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Waking Up with the Wildlife in Kenya

I peel myself out of bed as the sun peeps up over the horizon. The dogs are stirring and the mere mention of a walk puts them into a frenzy. We head out – the dogs’ noses close to the ground following all of the exciting scents to be found on the Kapiti Plains in...

I peel myself out of bed as the sun peeps up over the horizon. The dogs are stirring and the mere mention of a walk puts them into a frenzy.

We head out – the dogs’ noses close to the ground following all of the exciting scents to be found on the Kapiti Plains in Kenya.

I am on full alert as, at this moment, we are but three -two dogs and me! – amongst vast herds of wildlife.   My eyes are scanning for warthogs. Notoriously they are very brave and defend their babies against any threats. They could be fatal to my dogs if they decided to chase them. At this time of year they all have strings of youngsters, tails standing erect like antennae as they run through the long grass. A tempting target for any dog!




We walk through large herds of wildebeest with their tan babies on spindly legs snugged up close to their mothers. They watch us without concern. It is still cool and the adults are playful, chasing each other around the thorn bushes with their ungainly strides. Watching them, I wonder with admiration how they manage to endure their long annual migration, considered to be one of the seven wonders of the natural world, between Tanzania’s Serengeti and Kenya’s Maasai Mara. Having given birth on the calcium rich plains of the southern Serengeti, they travel thousands of miles following the rains in search of grazing. The wildebeest calves can run within minutes of birth and undertake this journey without wavering. They brave the attendant predators and the crushing jaws of crocodiles as they cross the Mara River into the Maasai Mara, my home in Kenya. But this is another story….




Today I am on foot amongst smaller herds but equally entrancing.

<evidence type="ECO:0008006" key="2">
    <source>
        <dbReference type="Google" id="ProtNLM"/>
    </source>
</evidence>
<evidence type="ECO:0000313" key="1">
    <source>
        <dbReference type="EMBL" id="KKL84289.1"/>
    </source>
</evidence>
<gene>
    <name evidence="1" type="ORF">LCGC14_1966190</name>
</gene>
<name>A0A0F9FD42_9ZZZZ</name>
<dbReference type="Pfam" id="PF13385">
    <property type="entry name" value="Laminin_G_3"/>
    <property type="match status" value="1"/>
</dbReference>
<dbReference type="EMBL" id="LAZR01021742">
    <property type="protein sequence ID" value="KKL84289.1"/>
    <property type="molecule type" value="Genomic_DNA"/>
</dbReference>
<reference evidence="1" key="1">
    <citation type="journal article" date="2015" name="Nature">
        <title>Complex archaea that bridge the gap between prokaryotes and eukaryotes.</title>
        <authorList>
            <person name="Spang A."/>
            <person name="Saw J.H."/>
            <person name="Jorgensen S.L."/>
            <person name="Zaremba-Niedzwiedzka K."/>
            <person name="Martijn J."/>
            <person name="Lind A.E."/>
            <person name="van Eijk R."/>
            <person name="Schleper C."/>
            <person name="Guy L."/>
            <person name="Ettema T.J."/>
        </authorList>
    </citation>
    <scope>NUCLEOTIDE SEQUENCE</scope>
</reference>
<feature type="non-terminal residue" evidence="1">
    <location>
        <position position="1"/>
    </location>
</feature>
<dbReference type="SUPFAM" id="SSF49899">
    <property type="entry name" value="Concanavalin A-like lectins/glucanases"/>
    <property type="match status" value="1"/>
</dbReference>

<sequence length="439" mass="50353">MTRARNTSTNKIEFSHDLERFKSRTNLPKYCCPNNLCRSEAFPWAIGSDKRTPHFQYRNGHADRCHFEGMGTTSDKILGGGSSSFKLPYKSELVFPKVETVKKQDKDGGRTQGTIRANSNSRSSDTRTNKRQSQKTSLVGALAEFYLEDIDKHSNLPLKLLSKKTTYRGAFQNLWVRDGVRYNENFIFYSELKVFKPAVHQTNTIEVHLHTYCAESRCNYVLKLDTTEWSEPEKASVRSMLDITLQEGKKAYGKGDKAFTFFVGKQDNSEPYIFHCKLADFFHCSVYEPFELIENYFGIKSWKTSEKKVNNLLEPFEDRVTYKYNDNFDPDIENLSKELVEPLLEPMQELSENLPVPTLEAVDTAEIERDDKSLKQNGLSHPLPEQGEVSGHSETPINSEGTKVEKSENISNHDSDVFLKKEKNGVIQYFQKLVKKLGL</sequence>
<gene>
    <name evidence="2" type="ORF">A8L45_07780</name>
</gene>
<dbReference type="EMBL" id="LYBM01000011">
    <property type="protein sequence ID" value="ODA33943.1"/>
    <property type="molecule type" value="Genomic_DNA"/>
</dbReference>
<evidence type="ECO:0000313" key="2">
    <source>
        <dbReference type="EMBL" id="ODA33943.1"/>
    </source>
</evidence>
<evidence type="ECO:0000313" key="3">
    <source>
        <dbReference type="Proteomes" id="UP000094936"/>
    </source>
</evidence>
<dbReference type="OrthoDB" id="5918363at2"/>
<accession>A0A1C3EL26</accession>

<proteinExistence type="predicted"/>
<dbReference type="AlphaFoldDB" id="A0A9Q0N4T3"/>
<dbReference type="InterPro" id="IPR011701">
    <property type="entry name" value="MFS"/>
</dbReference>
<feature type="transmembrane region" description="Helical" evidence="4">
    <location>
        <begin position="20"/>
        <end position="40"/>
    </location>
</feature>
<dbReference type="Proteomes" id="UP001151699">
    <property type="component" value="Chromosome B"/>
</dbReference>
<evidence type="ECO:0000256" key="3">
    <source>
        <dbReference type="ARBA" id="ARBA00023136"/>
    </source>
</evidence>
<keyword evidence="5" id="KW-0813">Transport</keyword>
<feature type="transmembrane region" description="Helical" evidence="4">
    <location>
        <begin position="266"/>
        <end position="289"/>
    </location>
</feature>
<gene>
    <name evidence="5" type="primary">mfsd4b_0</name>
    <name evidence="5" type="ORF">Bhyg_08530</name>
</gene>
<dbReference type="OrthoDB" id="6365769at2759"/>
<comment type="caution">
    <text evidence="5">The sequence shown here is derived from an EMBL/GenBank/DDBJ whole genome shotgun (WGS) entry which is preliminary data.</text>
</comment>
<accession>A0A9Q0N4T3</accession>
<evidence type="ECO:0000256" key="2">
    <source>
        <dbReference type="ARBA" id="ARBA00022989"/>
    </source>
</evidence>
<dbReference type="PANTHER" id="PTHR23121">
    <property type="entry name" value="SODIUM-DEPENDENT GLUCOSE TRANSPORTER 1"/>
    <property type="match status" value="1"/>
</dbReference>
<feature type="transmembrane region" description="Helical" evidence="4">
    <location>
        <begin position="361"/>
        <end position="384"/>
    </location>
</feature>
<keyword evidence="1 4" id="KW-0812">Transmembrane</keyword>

I see movement. I stop. A large herd of kongoni, or hartebeest, silhouetted against the sun, cross in front of me, kicking up their heels with joy at the beginning of this wonderful day. Their babies bounce stiff-legged to get a better view over the long grass. The mock turf wars are amusing to watch. As one large male was rubbing his head in the dirt to stake out his territory, another male came up behind and prodded him in the “rear end”, causing him to jump in fright and causing me to collapse in silent laughter!


I pause to look around and find that we are being watched by a herd of majestic giraffe – so well camouflaged they had escaped my attention. They peer over the bushes with their long-lashed eyes and slowly walk towards us – their curiosity piqued by the dogs. We all silently observe each other and move on. The dogs intuitively know that the consequences of harassing giraffe could be serious – one kick from their front legs and it would be all over.



In the middle distance, I catch sight of three ostriches – two males and a female – fanning their wings back and forth – perhaps to cool off or perhaps to show off! Inevitably the competition is on! The males start running around each other in circles with the circles becoming smaller and smaller. To his dismay and embarrassment, the circles became so tight that one fell over in the dust! He scrambled back to his feet, looking around to see who had witnessed his demise! He “lost the girl” to his competitor!


The magic is not yet over- streaking Thomson’s gazelles careen past, dodging and feinting enough to confuse predators – and the dogs who stayed obediently to heel! I find hyena scat but the animal, thankfully, remains hidden. Dogs and hyenas would be a bad mix – and would not end well for the dogs!


As I think that I have experienced a lifetime of pleasure on this morning walk, I come across a den of bat-eared foxes enjoying the morning rays of the sun. The dogs were restrained and we all looked at each other with unspoken understanding. All is well with the world on this beautiful morning. I thought to myself that this is the magic of the Kenya that I love. As a child I always wanted to be St. Francis of Assisi in order to be able to be with animals that would have no fear of me (and would not want to eat me!). And this is about as close as it comes!


In conclusion, I am honoured and grateful to be a National Geographic Big Cats Initiative Grantee. Their support, and that of so many others, enables me to protect the amazing wildlife that I love so much in Kenya’s Maasai Mara in order that future generations may also have the same privilege of being amongst the wildlife.

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